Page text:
If you have spent any time around teenagers these days, you know how often they text. You can see them texting at restaurants, in the middle of conversations, during class, and even while crossing busy intersections. According to the Nielsen Company, American teenagers sent an average of 2,272 text messages per month in the fourth quarter of 2008. This equates to eighty text messages a day and a 100% increase from the number estimated in 2007. Teenage texting has gotten so bad that even physicians and psychologists have begun connecting the activity with anxiety, distraction in school, failing grades, repetitive stress injury, and sleep deprivation. With unlimited texting plans offered by major mobile carriers, teenagers are texting each other constantly. While they may not realize it, this behavior can lead to serious injury or death such as in the case of texting while driving.
Enacted in 2009, Virginia’s ban on texting behind the wheel was a step in the right direction to curb the dangerous and deadly activity. This ban allowed police officers to ticket offenders, but only as a secondary offense. Texting while driving is widely recognized as a serious hazard, and there is strong public support for legislation to restrict cell phone use while driving. Nationwide, eight in ten drivers support some type of cell phone use restriction, and of those who support some type of cell phone use restriction (e.g., text messaging, emailing, phone calls, etc.), nearly 75% believe the law should apply to all drivers, not just specific groups. Critics of the Virginia legislation thought the ban fell short of intended goals, because law enforcement could not stop offenders for texting and driving unless there was a greater offense to prompt a traffic stop.
Texting while driving is a significant contributor to collisions on the road. According to the National Safety Council, “28 percent of traffic accidents occur when people talk on cell phones or send text messages. The vast majority of those crashes — 1.4 million annually — are caused by cell phone conversations, and 200,000 are blamed on text messaging, according to the study.” Despite these numbers, 81% of American drivers still admit to sending text messages behind the wheel. Nationwide Insurance has put together other important cell phone driving statistics:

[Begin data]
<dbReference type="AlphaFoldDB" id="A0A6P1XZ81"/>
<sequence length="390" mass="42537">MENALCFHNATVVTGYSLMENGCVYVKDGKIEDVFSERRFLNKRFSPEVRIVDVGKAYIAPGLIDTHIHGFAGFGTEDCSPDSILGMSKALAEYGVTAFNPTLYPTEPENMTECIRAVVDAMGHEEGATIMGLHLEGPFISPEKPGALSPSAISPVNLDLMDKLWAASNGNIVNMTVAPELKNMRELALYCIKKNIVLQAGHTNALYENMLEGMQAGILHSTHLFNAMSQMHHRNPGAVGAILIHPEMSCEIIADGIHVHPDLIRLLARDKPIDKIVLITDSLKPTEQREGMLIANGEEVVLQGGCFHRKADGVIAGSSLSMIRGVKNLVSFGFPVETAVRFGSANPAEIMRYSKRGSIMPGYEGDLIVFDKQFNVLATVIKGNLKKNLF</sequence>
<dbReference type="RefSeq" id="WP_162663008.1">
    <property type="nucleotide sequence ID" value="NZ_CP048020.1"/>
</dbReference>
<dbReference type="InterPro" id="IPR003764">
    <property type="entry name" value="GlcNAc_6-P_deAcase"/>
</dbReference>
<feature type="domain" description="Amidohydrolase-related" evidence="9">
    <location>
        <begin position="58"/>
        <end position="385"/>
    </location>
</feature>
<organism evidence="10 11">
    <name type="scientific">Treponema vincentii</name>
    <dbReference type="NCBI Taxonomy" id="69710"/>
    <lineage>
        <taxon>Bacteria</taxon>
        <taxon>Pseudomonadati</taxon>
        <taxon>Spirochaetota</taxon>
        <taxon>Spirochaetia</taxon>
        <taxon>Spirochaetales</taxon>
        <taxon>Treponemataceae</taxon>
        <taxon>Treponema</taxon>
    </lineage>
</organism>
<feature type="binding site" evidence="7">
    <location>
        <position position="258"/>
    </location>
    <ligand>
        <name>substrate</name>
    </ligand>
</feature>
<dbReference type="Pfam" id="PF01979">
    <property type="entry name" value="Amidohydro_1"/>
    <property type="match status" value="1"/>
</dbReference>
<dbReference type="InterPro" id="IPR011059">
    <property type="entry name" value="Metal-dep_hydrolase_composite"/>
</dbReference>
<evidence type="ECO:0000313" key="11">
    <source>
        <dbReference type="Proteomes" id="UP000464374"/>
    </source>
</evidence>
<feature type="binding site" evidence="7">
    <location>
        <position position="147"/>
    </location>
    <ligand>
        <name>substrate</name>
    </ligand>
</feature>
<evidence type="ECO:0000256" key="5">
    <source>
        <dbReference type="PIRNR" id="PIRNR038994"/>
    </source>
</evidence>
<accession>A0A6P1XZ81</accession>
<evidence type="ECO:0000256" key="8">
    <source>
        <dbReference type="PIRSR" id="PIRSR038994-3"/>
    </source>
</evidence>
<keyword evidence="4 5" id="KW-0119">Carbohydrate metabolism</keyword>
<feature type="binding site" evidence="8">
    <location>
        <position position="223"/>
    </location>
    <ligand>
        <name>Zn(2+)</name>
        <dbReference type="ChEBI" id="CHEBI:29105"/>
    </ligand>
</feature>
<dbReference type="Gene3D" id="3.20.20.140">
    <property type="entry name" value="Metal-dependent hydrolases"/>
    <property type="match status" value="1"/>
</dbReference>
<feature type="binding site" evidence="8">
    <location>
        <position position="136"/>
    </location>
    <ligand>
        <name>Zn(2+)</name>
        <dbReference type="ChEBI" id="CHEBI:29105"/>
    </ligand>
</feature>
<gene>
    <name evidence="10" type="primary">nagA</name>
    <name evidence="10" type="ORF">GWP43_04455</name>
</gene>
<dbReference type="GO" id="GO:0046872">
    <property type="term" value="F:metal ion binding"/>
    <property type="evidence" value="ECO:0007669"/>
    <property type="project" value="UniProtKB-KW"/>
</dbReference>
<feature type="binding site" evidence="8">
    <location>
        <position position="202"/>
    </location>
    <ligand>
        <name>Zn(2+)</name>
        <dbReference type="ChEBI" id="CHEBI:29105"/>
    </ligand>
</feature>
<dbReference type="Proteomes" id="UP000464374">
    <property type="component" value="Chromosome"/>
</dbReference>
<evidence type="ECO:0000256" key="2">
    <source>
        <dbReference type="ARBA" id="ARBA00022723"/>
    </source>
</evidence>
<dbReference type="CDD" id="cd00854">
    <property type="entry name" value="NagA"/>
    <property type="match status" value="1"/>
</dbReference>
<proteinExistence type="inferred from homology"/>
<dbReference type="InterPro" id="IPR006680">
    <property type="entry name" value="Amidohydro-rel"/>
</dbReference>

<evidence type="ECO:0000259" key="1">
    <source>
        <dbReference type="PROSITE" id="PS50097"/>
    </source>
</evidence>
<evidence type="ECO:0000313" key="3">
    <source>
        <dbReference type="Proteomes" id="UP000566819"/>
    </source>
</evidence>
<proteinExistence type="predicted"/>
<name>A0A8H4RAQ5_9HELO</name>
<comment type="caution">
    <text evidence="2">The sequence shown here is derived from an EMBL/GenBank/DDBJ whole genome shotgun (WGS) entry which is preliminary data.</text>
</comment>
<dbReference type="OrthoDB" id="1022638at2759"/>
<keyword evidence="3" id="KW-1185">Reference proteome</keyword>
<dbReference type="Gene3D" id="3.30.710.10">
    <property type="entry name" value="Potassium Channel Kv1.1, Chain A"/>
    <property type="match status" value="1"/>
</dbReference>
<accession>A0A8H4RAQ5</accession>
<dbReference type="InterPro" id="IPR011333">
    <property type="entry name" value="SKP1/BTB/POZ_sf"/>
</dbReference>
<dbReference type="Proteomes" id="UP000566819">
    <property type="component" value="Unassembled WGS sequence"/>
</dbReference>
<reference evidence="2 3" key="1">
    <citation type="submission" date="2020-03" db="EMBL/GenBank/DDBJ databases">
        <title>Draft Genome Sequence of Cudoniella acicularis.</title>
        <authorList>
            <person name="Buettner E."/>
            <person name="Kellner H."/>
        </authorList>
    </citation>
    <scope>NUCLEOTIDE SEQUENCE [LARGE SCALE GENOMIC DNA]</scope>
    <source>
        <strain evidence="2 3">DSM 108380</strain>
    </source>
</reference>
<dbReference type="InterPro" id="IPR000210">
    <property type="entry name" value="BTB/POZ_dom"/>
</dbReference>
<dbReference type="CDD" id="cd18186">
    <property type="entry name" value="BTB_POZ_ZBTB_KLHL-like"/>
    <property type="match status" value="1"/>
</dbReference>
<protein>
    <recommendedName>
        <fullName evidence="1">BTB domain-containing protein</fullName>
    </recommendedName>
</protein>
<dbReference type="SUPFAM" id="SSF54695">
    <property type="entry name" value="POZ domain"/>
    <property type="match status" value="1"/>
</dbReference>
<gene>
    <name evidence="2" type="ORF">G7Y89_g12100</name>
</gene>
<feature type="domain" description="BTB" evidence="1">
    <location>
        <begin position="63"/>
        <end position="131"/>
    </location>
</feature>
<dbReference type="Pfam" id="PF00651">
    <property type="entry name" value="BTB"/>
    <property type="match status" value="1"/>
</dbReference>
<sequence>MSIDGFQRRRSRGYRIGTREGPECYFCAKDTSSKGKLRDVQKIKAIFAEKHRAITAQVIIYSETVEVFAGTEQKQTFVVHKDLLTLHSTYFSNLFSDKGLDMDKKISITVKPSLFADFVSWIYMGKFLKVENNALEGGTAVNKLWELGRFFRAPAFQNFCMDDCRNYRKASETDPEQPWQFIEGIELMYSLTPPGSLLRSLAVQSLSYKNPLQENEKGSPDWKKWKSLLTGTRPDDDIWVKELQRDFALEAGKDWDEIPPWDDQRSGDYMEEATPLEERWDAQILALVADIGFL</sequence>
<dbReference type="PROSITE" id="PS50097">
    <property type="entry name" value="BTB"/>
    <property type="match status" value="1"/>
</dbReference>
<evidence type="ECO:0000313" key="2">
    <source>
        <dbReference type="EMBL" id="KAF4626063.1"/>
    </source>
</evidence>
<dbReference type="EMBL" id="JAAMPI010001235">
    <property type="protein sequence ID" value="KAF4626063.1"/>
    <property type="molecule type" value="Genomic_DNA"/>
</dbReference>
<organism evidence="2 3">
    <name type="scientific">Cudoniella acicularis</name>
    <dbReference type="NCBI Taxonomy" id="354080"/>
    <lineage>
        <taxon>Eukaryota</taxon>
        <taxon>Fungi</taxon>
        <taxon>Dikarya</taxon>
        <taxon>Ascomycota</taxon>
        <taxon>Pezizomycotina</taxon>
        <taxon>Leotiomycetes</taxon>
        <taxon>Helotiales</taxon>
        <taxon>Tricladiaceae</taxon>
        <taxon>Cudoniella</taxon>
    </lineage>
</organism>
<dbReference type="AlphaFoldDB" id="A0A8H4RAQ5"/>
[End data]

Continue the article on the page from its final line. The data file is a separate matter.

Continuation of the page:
- Distraction from cell phone use while driving (hand held or hands free) extends a driver’s reaction as much as having a blood alcohol concentration at the legal limit of .08 percent. (University of Utah)
- The No.1 source of driver inattention is use of a wireless device. (Virginia Tech/NHTSA)
- Drivers that use cell phones are four times as likely to get into crashes serious enough to injure themselves. (NHTSA, Insurance Institute for Highway Safety)
- 10 percent of drivers aged 16 to 24 years old are on their phone at any one time.
- Driving while distracted is a factor in 25 percent of police reported crashes.
- Driving while using a cell phone reduces the amount of brain activity associated with driving by 37 percent (Carnegie Mellon)
Summer break means that more teenagers are going to be on the road. Beach towns like ours are sure to see an increase of teenage drivers. Inexperienced and easily distracted teenage drivers are already accident prone, and adding another distraction to the mix is an accident waiting to happen. Make sure you educate your teenage sons and daughters about the dangers of texting while driving and set the example for them to follow.